On the other side of Africa, in Mozambique, members of a mutual association for the Makonde people insisted, during the midnight hours of June 11, 1960, that they wanted to speak with the Portuguese authorities to negotiate the return of Makondes to Mozambique from Tanganyika. They desired “uhulu, that is the power to live in freedom without forced labor.” The war which drove the Portuguese out of Mozambique was launched the seeds of change from the Makonde homeland of the Mueda Plateau and this revolutionary movement was to be known as the Frente de Libertação de Moçambique (Mozambique Liberation Front, FRELIMO).

The Angolan Civil War was triggered on January 4, 1961, as an uprising against forced cotton cultivation. In February 1961, the Portuguese Army reacted to a strike of cotton workers in Lower Cassanje by napalm bombing of the population.

Portugal was the empire that used various forms of forced labor in the most systematic way and for the longest time. Widely denounced in the press and by international agencies, forced labor brought with it all the ailments of the society of which it was part: poverty, non-existence of social mobility, family break-ups, mere subsistence agriculture, extreme income inequality and racist political police. This polarization contributed to transforming the majority of the peasant population into avid supporters of the liberation movements.

Forced labor in the Portuguese Empire would last until 1974. As the workers were rooted to the land and labor was scarce, the only way to make people work in the mines of Mozambique, or the cotton plantations in Angola, was to make it compulsory. “Without gold there would be no South Africa and without Mozambique there would be no gold,” the historian Perry Anderson has aptly written. Without forced labor, I might add, there would be no Estado Novo (New State) in Portugal. British historian Basil Davidson notes that there was a total of 2,094,000 forced laborers in the Portuguese Empire.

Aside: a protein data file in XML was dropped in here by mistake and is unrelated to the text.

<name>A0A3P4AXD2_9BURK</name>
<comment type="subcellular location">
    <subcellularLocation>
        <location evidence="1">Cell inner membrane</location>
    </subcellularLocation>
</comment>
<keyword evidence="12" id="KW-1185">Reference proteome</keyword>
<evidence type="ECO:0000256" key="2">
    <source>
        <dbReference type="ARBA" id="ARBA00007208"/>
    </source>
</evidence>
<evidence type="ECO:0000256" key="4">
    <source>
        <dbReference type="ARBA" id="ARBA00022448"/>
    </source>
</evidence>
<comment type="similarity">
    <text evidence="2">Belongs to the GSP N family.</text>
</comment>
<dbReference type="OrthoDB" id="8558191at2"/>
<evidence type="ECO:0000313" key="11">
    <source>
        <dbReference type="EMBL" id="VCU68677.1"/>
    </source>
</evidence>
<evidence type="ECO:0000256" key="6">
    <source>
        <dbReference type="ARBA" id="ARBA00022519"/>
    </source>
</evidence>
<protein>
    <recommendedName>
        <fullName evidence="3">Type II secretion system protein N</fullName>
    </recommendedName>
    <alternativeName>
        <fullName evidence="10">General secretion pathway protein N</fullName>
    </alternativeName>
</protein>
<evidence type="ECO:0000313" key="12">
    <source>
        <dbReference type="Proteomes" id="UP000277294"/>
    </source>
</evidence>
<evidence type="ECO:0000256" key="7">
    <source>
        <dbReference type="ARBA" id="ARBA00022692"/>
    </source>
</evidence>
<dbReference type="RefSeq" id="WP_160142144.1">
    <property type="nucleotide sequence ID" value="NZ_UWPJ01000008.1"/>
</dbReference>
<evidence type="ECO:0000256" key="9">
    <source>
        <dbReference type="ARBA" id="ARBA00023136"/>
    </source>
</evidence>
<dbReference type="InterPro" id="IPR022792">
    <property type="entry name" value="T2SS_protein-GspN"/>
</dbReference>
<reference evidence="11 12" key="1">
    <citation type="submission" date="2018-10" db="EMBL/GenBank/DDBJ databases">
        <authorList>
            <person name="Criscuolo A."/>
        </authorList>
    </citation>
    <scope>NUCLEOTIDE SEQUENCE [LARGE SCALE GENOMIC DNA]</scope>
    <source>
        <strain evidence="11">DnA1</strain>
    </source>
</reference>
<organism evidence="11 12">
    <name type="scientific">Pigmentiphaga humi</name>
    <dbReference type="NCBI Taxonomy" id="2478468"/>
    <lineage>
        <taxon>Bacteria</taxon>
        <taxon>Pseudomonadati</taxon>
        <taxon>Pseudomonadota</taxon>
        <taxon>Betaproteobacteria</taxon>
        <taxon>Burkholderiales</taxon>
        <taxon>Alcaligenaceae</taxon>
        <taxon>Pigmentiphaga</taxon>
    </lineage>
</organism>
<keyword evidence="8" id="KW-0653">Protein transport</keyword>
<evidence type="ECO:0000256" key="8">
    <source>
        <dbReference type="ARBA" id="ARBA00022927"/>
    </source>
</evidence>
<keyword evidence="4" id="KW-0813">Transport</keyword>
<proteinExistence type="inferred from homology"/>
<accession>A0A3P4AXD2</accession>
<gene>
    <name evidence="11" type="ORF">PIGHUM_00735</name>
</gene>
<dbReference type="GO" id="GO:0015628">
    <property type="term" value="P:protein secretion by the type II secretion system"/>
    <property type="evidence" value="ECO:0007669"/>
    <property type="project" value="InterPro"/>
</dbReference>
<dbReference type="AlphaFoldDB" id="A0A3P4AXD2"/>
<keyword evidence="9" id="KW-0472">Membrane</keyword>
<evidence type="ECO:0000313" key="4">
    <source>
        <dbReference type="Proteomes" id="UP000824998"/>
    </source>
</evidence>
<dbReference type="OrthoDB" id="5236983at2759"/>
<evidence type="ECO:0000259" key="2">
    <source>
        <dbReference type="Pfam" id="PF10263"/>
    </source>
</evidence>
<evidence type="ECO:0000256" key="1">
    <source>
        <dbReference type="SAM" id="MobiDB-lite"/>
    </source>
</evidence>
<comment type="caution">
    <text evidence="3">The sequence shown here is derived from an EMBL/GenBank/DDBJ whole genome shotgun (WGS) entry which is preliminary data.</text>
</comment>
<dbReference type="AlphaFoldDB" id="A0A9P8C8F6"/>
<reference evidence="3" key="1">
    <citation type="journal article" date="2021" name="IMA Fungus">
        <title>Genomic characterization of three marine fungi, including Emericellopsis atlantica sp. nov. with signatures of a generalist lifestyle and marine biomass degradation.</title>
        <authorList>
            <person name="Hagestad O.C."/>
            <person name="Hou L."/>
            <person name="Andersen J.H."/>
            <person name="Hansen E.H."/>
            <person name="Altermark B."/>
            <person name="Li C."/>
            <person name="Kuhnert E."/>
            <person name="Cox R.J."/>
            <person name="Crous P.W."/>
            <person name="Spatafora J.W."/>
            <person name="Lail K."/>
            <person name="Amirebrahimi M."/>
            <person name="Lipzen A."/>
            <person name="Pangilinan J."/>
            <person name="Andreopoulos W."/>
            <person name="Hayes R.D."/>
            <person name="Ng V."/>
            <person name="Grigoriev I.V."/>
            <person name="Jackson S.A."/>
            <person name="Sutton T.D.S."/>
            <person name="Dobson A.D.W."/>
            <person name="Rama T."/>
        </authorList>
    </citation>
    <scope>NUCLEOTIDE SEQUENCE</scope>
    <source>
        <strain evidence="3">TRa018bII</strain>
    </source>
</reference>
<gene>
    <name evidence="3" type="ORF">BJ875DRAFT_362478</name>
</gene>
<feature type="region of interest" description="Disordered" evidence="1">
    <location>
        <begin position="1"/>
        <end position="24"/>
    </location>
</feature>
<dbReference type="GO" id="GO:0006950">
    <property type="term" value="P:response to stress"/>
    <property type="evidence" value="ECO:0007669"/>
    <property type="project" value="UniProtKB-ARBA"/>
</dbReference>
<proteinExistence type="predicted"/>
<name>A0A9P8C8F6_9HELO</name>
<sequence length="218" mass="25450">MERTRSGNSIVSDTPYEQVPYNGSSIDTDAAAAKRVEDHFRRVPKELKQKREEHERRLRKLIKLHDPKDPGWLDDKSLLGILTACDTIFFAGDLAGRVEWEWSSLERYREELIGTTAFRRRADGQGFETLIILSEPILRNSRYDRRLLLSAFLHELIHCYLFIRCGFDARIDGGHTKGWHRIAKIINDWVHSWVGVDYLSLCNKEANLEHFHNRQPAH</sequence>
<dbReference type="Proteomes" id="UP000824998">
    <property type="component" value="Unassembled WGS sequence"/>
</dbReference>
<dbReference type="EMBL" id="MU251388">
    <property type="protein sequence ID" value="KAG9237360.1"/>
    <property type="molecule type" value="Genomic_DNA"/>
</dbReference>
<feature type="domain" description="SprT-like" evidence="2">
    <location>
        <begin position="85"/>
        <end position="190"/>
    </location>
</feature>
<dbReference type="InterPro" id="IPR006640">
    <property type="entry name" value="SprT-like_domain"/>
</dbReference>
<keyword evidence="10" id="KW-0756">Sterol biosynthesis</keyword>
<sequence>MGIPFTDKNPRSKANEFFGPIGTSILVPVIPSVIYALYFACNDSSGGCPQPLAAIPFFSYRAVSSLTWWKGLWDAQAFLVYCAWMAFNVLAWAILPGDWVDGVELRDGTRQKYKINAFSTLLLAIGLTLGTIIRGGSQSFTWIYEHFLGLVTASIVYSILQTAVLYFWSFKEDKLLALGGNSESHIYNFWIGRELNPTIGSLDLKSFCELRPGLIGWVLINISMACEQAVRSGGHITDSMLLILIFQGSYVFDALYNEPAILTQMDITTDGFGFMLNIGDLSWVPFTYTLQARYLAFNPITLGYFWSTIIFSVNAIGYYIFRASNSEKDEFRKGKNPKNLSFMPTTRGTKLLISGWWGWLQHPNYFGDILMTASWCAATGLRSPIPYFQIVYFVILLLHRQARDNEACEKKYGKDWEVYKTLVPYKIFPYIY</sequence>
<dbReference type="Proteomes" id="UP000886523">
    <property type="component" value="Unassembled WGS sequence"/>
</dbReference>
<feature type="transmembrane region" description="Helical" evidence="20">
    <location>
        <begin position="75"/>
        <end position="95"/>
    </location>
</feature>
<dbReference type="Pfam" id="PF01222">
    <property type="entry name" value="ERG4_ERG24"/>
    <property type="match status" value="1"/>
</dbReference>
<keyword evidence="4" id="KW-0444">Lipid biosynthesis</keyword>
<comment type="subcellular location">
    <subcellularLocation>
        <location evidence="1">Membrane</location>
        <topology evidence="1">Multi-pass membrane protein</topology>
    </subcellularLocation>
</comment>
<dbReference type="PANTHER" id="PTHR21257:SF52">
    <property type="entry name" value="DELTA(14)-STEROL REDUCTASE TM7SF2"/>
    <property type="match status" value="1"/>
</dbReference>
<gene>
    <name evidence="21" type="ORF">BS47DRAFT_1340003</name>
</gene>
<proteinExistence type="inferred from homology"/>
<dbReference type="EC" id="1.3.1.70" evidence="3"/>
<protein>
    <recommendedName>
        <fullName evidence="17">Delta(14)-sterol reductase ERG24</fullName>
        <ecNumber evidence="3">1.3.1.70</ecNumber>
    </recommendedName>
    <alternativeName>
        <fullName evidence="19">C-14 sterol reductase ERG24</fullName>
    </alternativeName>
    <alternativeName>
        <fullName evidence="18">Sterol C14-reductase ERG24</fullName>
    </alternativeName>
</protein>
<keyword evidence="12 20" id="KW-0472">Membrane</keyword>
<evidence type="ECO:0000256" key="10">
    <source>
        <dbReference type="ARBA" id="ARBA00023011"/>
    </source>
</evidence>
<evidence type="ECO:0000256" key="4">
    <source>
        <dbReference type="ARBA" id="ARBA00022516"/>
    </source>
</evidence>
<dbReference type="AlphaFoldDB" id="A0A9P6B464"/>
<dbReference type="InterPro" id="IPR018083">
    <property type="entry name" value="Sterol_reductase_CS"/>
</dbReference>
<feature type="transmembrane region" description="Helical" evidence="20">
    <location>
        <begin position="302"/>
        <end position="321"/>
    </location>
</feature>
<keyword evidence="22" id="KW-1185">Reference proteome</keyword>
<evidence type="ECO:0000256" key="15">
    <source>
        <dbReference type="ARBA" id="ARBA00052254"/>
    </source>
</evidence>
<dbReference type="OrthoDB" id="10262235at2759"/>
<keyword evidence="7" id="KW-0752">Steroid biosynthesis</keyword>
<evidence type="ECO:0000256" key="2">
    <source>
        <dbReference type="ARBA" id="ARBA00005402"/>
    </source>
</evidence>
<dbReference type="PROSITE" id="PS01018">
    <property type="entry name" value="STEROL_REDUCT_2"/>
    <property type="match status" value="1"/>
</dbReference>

Accumulation through forced labor could not exist without a dictatorship able to generate a workforce and impede production stoppages or the struggle for wage increases. It was the “primitive accumulation of capital” in the words of Karl Marx in one of the best-known chapters of Capital. It was a typical process of the dispossession of the peasants, forcibly torn from their lands and driven to work, mainly in the mines. And the accumulation (in gold!) was directly transferred to the vaults of the metropolis and ended up financing the large conglomerates that were at the forefront of the modernizing march of Portuguese capital, accomplished under the yoke of the Salazar dictatorship.

Although this modernization was delayed, in comparison to other capitalist countries, the proletariat had already developed sufficiently to contest modernization and engage in bitter social conflicts. In short, the dictatorship was necessary to harness the workforce in order to accumulate capital.

By early 1974, the PAIGC in Guinea was on the verge of victory and FRELIMO — the front for the liberation of Mozambique — had opened a new offensive. There was no prospect of winning the wars in Africa. The number of Portuguese dead, an estimated 9,000, was greater than in any conflict since the Napoleonic wars and the army was being blamed for these failures. Some officers were ashamed of wearing their uniforms in the streets of Lisbon. A crisis had been developing in the middle ranks of the army. In 13 years, nearly 200,000 men failed to report for enlistment and 8,000 deserted.